‘Spoiler communists’ launch crowd funded revolution flick starring themselves

Russian actor Mikhail Ulyanov as Vladimir Lenin in the film Karl Libknecht. (RIA Novosti/Rudolf Alfimov)
Leaders of the Communists of Russia party are planning to make a TV series about the 1917 Bolshevik Revolution, where they play some famous figures and invite Russian stars to portray the main characters. The project’s release is slated for early 2018.

The head of the Communists of Russia party Maksim Suraikin has told the Izvestia daily that the series is meant to commemorate the 100th anniversary of the 1917 October Revolution. He added that he and his comrades expect to raise the necessary funds through crowdfunding.

Suraikin said he thought public interest in the 1917 events remains very high, despite the fact that the subject was covered excessively by Soviet filmmakers.He said the backers of the project wanted major Russian film stars to play top Bolshevik Leon Trotsky and the chairman of the provisionary government Alexander Kerensky. Deputy head of the Communists of Russia’s central committee, Sergey Malinkovich, plans to play the legendary sailor Zheleznyak – the man who, according to Soviet lore, announced the dissolution of the provisionary government and the start of the Communist era.

Suraikin also said that his party’s central committee intended to oversee the whole filmmaking process.

The Communists of Russia is a relatively young political project, registered as recently as 2012, and it should not be confused with the Communist Party of the Russian Federation. It has millions of followers and parliamentary representation, and is the official heir to the once omnipotent Communist Party of the Soviet Union.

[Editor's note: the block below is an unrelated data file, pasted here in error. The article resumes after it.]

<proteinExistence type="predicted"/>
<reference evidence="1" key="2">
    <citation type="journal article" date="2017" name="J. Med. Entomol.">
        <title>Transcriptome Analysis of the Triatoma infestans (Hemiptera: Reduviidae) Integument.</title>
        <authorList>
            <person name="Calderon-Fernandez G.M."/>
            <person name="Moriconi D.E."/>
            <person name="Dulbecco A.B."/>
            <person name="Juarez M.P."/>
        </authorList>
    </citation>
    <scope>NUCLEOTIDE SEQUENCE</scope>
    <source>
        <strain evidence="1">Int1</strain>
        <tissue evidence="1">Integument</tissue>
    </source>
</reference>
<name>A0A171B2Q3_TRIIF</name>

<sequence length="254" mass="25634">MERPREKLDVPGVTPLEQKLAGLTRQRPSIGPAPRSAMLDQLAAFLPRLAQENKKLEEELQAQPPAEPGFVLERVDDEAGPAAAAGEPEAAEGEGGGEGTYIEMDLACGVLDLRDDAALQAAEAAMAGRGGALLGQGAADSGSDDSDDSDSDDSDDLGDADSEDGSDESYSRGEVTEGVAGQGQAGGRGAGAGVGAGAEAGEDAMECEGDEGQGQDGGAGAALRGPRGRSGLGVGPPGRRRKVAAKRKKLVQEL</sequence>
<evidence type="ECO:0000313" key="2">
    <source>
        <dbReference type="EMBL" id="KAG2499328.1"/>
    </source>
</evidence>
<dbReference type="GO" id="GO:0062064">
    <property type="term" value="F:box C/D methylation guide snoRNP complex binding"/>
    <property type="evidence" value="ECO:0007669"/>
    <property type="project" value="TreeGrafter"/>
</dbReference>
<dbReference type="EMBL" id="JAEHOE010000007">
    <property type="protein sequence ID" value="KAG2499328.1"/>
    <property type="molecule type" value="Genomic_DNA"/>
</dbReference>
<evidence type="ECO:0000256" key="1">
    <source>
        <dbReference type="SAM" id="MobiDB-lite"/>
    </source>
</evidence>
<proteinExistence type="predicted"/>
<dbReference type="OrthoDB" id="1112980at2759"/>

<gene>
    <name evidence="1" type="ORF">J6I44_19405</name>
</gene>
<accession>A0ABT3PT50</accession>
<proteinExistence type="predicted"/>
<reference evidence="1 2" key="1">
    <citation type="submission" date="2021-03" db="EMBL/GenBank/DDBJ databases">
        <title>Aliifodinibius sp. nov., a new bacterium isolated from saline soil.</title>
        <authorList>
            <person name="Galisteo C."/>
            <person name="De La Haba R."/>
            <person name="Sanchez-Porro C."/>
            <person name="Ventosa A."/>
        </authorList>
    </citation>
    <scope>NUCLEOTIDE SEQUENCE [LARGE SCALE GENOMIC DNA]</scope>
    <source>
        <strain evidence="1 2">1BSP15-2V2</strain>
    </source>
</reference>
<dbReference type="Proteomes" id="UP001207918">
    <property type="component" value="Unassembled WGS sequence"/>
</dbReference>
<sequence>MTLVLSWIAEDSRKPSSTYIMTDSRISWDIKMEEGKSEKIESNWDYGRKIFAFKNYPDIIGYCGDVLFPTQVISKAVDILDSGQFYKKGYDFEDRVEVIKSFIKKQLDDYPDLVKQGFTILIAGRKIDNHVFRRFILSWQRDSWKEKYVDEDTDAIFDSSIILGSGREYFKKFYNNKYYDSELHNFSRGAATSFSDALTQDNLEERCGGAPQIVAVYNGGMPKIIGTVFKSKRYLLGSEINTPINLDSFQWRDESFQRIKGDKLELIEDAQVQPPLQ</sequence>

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Communist Party MP Nikolai Kolomeitsev criticized the idea of the film in comments with Izvestia, but admitted there was no sense in opposing it.

Do we really have such a party?” Kolomeitsev asked when reporters mentioned the Communists of Russia project. “Maksim Suraikin’s party is simply a spoiler created for the sole purpose of depriving us of votes at elections. Anybody can now shoot any movie.”

The Communists of Russia aren’t known for any significant legislative initiatives or public support, but they have managed to establish a consistent presence in the mass media through various bizarre suggestions and quick reactions to the latest fads. For example, in April Suraikin asked Moscow security officials to ban handheld monopods, aka “selfie sticks,” at forthcoming street celebrations on Victory Day. Earlier initiatives included a suggestion to bar US athletes from participating in the 2014 Sochi Olympics and a plea to the Central Bank to restrict sales of foreign currency to citizens.